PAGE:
Writers@Grinnell: Sequoia Nagamatsu `04


Ohana Sarvotham

Nagamatsu read excerpts from his novel “How High We Go in the Dark.”

Allison Moore, Editor in Chief

Sequoia Nagamatsu has a robot dog. Mostly for research purposes, he explained. “I definitely felt like when the dog was roaming around, it wasn’t just a toy.”

This year, Nagamatsu `04 published his debut novel, “How High We Go in the Dark,” which grapples with themes of grief, familial connection and disconnection, Japanese folklore, and, in one chapter, Sony Aibo robot dogs.

Intrigued by the history of the Aibo dogs, which in some instances have been used as therapy “animals” in elderly care homes, Nagamatsu wanted to see for himself if these robots really could function like real pets.

“I found myself speaking in this high-pitched voice like you would with real pets or babies,” he said. “I actually regarded the robot as a living being.”

In “How High We Go in the Dark,” Nagamatsu’s words dance from page to page, undulating seamlessly between darker themes of loss and familial distance and idiosyncratic stories about Chinese senior citizens bereft after Sony temporarily discontinued the Aibo dogs.

On Tuesday, Oct. 11, Nagamatsu participated in the Writers@ Grinnell series, leading a roundtable discussion and sharing snippets from his novel. At the evening reading, Nagamatsu, modest and composed, delivered vulnerable passages in a rhythmic voice. His writing borders on surreal, oscillating between verses about the interconnectedness of the universe and genetically modified pigs. Underlying these seemingly disparate topics is a common thread of the hope and resilience of human connection.

As a student at Grinnell College, Nagamatsu described himself as “somewhat of a wayward anthropology major,” mainly interested in classics, archaeology and evolutionary genetics. It was in this academic field that Nagamatsu began to develop the themes that later manifested in his fiction writing.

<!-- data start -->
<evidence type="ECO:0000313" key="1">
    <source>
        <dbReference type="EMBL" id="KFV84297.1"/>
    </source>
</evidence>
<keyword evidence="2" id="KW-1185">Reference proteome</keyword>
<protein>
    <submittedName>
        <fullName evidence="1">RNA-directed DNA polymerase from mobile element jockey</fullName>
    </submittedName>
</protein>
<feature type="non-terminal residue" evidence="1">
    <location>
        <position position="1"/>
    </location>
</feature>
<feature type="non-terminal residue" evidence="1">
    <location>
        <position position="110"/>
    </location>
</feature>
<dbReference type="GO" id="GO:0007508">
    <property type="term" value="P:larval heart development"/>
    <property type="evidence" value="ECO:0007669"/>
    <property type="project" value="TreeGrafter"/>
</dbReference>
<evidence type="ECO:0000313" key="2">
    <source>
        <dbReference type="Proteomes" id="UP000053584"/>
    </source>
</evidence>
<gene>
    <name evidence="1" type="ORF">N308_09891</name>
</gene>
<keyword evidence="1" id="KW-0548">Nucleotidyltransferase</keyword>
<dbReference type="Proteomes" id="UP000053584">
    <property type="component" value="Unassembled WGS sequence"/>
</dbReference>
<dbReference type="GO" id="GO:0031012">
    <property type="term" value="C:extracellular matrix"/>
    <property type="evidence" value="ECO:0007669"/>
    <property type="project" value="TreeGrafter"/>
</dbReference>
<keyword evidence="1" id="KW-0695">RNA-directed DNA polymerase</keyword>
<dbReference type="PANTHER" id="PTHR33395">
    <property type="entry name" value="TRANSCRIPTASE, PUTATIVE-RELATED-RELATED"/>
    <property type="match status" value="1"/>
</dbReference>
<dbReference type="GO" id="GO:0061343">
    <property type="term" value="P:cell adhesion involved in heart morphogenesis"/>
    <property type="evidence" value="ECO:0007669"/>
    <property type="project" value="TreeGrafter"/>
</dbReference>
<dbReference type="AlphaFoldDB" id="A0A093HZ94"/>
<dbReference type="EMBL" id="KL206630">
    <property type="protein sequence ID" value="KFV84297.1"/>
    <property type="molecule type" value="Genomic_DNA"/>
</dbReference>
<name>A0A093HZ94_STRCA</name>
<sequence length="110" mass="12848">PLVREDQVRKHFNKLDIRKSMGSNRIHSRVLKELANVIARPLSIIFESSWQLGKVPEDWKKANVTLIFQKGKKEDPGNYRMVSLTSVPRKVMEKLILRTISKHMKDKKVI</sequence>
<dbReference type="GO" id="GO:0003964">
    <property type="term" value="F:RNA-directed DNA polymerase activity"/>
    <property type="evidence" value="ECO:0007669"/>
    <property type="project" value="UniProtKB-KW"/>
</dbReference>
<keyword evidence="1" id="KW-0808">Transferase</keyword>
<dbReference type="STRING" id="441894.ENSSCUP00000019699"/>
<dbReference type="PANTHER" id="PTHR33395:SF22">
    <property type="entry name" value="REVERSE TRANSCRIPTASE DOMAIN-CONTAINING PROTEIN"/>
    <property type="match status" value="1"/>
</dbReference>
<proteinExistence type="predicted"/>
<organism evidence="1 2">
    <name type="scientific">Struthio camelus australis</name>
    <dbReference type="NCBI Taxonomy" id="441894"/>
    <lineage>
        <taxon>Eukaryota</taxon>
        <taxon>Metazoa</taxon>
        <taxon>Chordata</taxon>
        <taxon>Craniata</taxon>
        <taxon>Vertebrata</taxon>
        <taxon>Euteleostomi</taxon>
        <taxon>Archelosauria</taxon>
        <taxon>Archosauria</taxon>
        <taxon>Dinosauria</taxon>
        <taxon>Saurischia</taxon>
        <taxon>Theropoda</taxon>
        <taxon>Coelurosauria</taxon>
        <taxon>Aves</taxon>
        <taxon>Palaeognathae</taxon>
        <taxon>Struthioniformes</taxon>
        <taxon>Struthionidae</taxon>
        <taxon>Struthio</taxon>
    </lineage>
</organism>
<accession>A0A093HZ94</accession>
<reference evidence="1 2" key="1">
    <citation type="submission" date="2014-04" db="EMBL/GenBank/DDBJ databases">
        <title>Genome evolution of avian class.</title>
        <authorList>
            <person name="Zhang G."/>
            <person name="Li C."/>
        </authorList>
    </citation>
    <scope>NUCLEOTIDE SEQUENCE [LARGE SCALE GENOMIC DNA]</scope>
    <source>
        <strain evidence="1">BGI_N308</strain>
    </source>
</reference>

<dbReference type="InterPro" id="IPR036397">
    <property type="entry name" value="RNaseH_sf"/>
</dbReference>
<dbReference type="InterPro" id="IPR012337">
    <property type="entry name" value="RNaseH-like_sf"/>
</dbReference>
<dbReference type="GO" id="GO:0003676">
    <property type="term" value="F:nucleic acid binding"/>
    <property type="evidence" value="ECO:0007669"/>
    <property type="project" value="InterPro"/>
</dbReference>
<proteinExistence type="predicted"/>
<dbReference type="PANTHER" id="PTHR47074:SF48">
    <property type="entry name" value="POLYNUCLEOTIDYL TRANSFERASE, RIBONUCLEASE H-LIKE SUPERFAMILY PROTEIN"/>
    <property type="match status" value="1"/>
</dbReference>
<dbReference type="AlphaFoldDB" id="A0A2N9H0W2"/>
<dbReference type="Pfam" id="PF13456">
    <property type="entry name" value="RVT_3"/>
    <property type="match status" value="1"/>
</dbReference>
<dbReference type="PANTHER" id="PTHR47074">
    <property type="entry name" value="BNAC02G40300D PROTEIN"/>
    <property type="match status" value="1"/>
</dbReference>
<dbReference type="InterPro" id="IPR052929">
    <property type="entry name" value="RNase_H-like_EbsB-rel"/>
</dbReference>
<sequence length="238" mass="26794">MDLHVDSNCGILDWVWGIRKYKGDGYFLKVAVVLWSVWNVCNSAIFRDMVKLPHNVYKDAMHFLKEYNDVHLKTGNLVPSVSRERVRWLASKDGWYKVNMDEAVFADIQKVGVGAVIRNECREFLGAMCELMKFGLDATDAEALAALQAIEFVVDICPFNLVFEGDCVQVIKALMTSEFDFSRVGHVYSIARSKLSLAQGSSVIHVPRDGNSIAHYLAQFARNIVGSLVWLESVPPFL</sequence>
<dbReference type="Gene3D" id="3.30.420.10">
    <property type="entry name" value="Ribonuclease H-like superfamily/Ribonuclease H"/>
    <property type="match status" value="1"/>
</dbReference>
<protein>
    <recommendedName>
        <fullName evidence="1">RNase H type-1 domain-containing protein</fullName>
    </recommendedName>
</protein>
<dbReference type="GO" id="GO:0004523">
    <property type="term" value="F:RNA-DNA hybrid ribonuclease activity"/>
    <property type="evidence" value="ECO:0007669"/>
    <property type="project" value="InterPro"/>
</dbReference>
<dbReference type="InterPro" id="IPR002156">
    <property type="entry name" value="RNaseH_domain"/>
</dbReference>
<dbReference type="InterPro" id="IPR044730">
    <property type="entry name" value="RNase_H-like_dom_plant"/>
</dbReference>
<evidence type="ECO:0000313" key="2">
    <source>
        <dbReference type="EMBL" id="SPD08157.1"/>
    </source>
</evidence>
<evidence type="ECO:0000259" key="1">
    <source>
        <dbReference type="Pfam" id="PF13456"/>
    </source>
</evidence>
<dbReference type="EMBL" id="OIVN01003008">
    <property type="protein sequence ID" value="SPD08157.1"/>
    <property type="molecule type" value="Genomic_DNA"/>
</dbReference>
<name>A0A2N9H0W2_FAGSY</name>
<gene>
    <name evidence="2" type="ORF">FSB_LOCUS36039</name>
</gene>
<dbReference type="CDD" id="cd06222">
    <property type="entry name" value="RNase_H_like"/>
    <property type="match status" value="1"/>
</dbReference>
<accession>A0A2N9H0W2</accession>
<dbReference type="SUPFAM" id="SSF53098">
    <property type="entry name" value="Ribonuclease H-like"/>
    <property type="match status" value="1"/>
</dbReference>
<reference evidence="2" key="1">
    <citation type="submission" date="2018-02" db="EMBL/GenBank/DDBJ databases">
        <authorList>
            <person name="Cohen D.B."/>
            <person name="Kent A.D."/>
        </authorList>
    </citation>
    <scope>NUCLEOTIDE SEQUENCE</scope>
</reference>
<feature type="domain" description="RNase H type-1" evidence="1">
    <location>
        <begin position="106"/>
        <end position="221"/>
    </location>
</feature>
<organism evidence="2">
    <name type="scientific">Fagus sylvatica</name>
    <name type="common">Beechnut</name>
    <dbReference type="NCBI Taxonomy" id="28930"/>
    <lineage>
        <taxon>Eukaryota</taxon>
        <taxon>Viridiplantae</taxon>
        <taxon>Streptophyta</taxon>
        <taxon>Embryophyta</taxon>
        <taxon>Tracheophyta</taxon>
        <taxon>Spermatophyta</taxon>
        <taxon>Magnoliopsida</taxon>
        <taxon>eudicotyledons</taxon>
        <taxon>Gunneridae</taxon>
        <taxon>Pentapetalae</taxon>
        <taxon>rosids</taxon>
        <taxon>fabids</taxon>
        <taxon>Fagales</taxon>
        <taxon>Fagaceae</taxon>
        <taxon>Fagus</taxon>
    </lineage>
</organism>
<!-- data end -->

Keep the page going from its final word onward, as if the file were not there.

After graduating and moving to San Francisco, Nagamatsu said he began “diving into research and collating research and thinking about how I would be presenting particular characters and situations in a way that was responsible.”

“Had I been gifted with math skills, I likely would have had another career, but such is not the case. I’ve always been interested in space exploration. I was a huge Star Trek nerd growing up. I still am,” said Nagamatsu.

However, the gift of a liberal arts education to Nagamatsu was the permission and encouragement to explore all of his eccentricities.

Grateful also for Grinnell’s lack of general education requirements, Nagamatsu said he “allowed [himself] to bounce around. Maybe a little bit too much.” Particularly “seduced by ideas and concepts” from his classes in anthropology and art, Nagamatsu asserted that “I would not be where I am today had it not been for Grinnell.”

As a student, Nagamatsu also immersed himself in environmental activism. He became particularly excited and nostalgic when reminiscing about his time in a student organization called Free the Planet and as a co-manager of the forest campaign for the Conard Environmental Research Area student club. These endeavors gave Nagamatsu formative experience in writing press releases, organizing large-scale events and pondering questions about environmental justice.

“Even if I wasn’t making a difference in a small, immediate way, I felt like I was part of the conversation,” said Nagamatsu.

Although the seeds of his first novel were sown early in his career, Nagamatsu said that it took years to flesh out. Since beginning the writing process for what is now a national bestselling novel, Nagamatsu said he has “learned to listen to myself and be really honest with myself … Sometimes time is the best editor.”

Now an associate professor of English at St. Olaf College in Northfield, Minnesota, Nagamatsu teaches creative writing, often focusing on environmental conversations. His wife, author Cole Nagamatsu, also teaches at St. Olaf and co-parents their robot dog, Calvino. Nagamatsu said that he and his wife are now working on a novel together, tentatively slated for publication in 2024. Nagamatsu is also the author of a collection of short stories titled “Where We Go When All We Were Is Gone.”

The next Writers@Grinnell event will welcome writer and comedian Amy Silverberg on Tuesday, Nov. 1. Her reading will be held at 8 p.m. in the Joe Rosenfield Center room 101.